Scientists have two theories as to why masturbation evolved in male primates. For women, the issue is more complicated.
From a historical point of view, masturbation This is thought to be pathological, or simply the result of sexual desire, and is especially common in primates, including humans. They have been considered unimportant, or taboo, and therefore do not exist without sufficient documentation to understand their history and evolutionary implications.
However, new research results have been published. Proceedings of the Royal Society B They conclude that this practice appears to have an evolutionary purpose in primates dating back tens of millions of years.
The results of this study show that masturbation is an ancient trait of primates that: It increases reproductive success and helps prevent sexually transmitted infections (STIs), at least in men.
For this study, anthropologists at University College London used approximately 400 sources, including 246 published scientific articles, 150 questionnaires, and personal correspondence from primatologists and zookeepers. to build the largest ever data set on masturbation in primates. From these data, the authors traced the distribution of narcissistic behavior in primates and understood when and why narcissistic behavior evolved in both females and males.
The researchers found that masturbation has an evolutionary history of tens of millions of years among primates and likely existed in the common ancestor of all monkeys and apes (including humans). It is less clear whether the ancestors of other primates (lemurs, lorises, tarsiers) masturbated, largely because data on these groups were sparse.
To understand why evolution produces this seemingly nonfunctional trait, Brindle and his colleagues tested several hypotheses.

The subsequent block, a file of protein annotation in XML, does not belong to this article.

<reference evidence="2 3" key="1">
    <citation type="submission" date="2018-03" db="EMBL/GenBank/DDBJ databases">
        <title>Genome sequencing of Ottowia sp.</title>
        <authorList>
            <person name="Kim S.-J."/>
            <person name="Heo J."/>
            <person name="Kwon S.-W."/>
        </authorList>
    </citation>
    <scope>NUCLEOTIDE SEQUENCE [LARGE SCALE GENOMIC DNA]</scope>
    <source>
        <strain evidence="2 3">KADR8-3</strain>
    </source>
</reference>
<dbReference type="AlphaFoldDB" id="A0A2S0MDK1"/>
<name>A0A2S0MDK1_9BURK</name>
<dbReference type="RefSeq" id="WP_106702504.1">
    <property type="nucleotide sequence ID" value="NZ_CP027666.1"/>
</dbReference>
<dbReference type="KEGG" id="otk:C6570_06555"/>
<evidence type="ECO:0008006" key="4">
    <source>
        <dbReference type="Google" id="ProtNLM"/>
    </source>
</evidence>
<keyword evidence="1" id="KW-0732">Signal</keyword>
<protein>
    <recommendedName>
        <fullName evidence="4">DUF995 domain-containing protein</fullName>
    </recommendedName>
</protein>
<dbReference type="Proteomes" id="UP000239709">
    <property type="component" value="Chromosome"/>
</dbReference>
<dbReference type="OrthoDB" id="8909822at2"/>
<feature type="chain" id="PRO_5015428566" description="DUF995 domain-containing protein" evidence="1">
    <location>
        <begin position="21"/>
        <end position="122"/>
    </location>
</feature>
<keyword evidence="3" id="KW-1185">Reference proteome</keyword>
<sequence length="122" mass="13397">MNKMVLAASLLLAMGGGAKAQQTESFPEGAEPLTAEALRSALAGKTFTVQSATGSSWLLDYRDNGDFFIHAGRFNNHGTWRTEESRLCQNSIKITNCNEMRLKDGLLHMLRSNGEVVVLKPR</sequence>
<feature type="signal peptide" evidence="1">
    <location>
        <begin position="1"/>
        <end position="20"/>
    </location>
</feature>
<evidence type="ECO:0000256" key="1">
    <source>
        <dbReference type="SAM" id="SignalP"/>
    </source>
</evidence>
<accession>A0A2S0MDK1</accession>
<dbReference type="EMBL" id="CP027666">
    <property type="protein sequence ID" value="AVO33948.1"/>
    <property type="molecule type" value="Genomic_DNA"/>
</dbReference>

of “Post-mating selection hypothesis” They suggest that masturbation helps with successful fertilization. This can be achieved in several ways. First, masturbation (without ejaculation) can increase arousal before sex. This is a particularly useful tactic for low-ranking males who are more likely to be interrupted during mating, helping them ejaculate sooner. Second, masturbation (with ejaculation) allows males to expel low-quality semen, leaving fresh, high-quality sperm available for mating, superior to that of other males. more likely. The researchers found support for this hypothesis, showing that male masturbation evolved with a multi-male mating system with intense competition between males.
of “Pathogen Evasion Hypothesis” Male masturbation has been proposed to reduce the chances of contracting a sexually transmitted disease after intercourse because it cleanses the urethra (the main site of infection for many sexually transmitted infections) with the ejaculate produced by masturbation. The research team also found evidence to support this hypothesis, showing that male masturbation co-evolved with high STD burden in the primate tree of life.
The meaning of female masturbation is not yet clear. This is common, but there are few reports explaining it, and the statistics are less analytic.
The researchers argue that more data on female sexual behavior are needed to better understand the evolutionary role of female masturbation.
In the words of anthropologist Dr. Matilda Brindle, “Our findings help shed light on a very common but poorly understood sexual behavior and represent a major advance in our understanding of the function of masturbation. It is shown that.”
“The fact that self-sexual behavior may have an adaptive function is ubiquitous across the entire class of primates, and is practiced by both males and females in captivity and in the wild, suggesting that masturbation is a healthy It shows that it is part of the repertoire of sexual behavior.”